Forget everything you’ve ever read or heard about the so-called “loneliness of the long-distance runner.”
At Lee High School, you’ll find a unique running club in full swing, an after-school fitness party where students and staff are invited to come together and embrace not only running, but the benefits of belonging to something greater than themselves.
It’s entitled the “Runnin’ Rebels” running club, the brainchild of David Britten, superintendent of the Godfrey-Lee School District, to which Lee High belongs.
Where another educator might pack up for the afternoon and head home after the bell rings, Britten sees an opening to make a difference in the life of a student or staffer. All they gotta do is show up with a pair of sneakers and a little desire.
“It actually began when I was in Wayland, and working as a principal, and we had a running club for 5th- and 6th-graders called ‘Little Cats,'” says Britten. “When I came here in 2002, we began the running club, and it’s been in place ever since.”
The district probably couldn’t have found a better advocate for running than Britten. A 22-year veteran of the U.S. Army, fitness has been an integral part of the superintendent’s regimen his entire life.
He ran his first River Bank Run in 1985, the Chicago Marathon in 1990, and has graduated in the last decade or so to ultra-marathoning, with races of more than 62 miles under his belt.
On the day I visited the high school, though, the only goal was to do your best on a loop established throughout the high school hallways that measures one-seventh of a mile long.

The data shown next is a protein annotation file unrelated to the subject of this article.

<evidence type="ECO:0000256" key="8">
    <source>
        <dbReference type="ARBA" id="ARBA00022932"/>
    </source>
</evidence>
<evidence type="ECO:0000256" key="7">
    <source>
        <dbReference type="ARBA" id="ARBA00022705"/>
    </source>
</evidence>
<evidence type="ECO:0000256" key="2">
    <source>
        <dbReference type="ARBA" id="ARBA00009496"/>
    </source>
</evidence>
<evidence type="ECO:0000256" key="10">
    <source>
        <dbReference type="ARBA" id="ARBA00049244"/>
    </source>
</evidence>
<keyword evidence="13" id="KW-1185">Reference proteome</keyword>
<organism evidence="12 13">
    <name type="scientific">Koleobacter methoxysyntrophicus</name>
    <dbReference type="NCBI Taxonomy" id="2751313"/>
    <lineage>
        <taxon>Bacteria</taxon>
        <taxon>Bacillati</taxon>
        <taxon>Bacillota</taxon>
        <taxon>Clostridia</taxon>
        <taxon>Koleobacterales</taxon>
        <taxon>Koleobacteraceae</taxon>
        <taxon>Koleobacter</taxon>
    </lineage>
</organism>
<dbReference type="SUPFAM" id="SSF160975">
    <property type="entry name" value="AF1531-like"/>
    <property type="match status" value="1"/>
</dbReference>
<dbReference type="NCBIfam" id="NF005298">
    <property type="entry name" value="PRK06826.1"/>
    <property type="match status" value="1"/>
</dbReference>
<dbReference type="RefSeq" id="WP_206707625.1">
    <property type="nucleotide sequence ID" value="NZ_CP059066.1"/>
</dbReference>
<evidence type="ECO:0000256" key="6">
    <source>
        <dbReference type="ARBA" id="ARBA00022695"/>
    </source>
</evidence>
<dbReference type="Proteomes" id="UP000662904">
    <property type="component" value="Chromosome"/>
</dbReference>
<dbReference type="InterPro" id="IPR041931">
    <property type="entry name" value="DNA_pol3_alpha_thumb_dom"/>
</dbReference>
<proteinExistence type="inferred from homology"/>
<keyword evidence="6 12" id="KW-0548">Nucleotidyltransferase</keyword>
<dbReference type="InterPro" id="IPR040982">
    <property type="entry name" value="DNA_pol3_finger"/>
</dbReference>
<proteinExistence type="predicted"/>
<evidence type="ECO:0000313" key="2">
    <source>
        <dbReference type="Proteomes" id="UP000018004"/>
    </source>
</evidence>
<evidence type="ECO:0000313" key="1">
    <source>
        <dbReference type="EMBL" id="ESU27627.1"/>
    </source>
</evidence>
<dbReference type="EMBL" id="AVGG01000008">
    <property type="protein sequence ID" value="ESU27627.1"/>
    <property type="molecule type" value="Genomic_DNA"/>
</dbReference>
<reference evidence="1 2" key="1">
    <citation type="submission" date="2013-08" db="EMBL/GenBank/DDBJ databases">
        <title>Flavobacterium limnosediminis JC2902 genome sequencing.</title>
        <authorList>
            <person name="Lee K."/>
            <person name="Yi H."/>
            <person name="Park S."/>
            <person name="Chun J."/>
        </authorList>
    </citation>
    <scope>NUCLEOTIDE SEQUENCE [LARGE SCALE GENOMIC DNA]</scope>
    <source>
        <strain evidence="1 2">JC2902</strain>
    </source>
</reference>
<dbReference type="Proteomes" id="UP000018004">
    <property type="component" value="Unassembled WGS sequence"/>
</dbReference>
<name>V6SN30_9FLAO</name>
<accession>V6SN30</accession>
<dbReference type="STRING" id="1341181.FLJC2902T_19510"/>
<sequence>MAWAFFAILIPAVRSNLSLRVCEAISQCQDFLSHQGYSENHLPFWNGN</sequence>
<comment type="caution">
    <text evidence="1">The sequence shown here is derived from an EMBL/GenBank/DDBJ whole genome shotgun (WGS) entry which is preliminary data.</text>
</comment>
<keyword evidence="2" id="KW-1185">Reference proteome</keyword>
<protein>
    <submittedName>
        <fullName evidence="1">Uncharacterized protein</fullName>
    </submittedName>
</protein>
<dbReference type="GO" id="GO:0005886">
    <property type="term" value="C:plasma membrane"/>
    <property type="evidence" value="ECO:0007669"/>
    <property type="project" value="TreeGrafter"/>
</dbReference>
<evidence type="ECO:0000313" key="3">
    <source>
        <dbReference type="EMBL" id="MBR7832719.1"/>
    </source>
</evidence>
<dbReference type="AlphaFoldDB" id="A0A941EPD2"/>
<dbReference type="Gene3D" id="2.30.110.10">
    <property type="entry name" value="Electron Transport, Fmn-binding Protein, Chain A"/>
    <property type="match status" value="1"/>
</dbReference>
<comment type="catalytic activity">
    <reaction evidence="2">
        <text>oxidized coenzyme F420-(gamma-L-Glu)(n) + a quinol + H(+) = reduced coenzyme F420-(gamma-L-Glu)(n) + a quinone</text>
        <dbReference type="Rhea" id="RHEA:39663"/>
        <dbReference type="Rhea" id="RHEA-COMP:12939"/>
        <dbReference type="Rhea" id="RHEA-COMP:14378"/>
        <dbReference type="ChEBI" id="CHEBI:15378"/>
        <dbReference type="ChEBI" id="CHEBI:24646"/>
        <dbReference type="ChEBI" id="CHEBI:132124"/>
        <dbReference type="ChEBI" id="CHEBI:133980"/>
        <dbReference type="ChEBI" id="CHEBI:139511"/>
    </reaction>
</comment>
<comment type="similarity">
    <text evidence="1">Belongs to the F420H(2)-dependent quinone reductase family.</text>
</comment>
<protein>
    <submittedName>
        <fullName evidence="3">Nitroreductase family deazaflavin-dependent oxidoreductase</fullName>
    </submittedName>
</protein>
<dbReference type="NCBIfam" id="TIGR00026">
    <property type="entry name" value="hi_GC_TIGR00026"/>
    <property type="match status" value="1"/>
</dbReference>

Enter the school’s gymnasium from the west side, and you’re immediately confronted by blur after blur, as students and teachers pass by in a counter-clockwise direction, settled in for a 30-minute stint.
“I needed to change my lifestyle, knew I needed to join this club.”
Britten is usually among the group, but today, he’s taking the time to explain the genesis of the club, the rationale for keeping it intact, and the impact it’s had on participants.
“For one thing, a lot of these kids don’t have anything to do after school,” he explains. “This gives them an avenue; otherwise, they’re just going to be hustled out of the building.”
His method of recruiting more and more students into the Runnin’ Rebels is simple: “I just badger ’em enough where they eventually realize that they can do something they didn’t think possible.
“I would have hated to do my next career and just deal with adults,” he says of the transformation from the armed forces to education. “I did that in the Army. But I want to be with kids, and I found I could easily encourage kids to run.”
During the “inside” season, which includes 30 daily runs from November until March – or until the weather improves to allow jogging outside — the goal is to cover the loop as many times as possible within 30 minutes or so.
For those who choose to walk – like Guidance Counselor Betty Killoran, for instance — that translates to a mile or two. For the speediest in the group, it can mean up to three or four miles, even a bit more.
Those who show up for at least 20 of the 30 inside runs qualify for a T-shirt, and this year’s giveaway boasts a quote on the back from one of Britten’s mentors, ultra-marathoner Dean Karnazes, which in part urges people to “immerse yourself in something deeply and with heartfelt intensity,” and implores those same people to “continually improve, never give up – this is fulfillment, this is success.”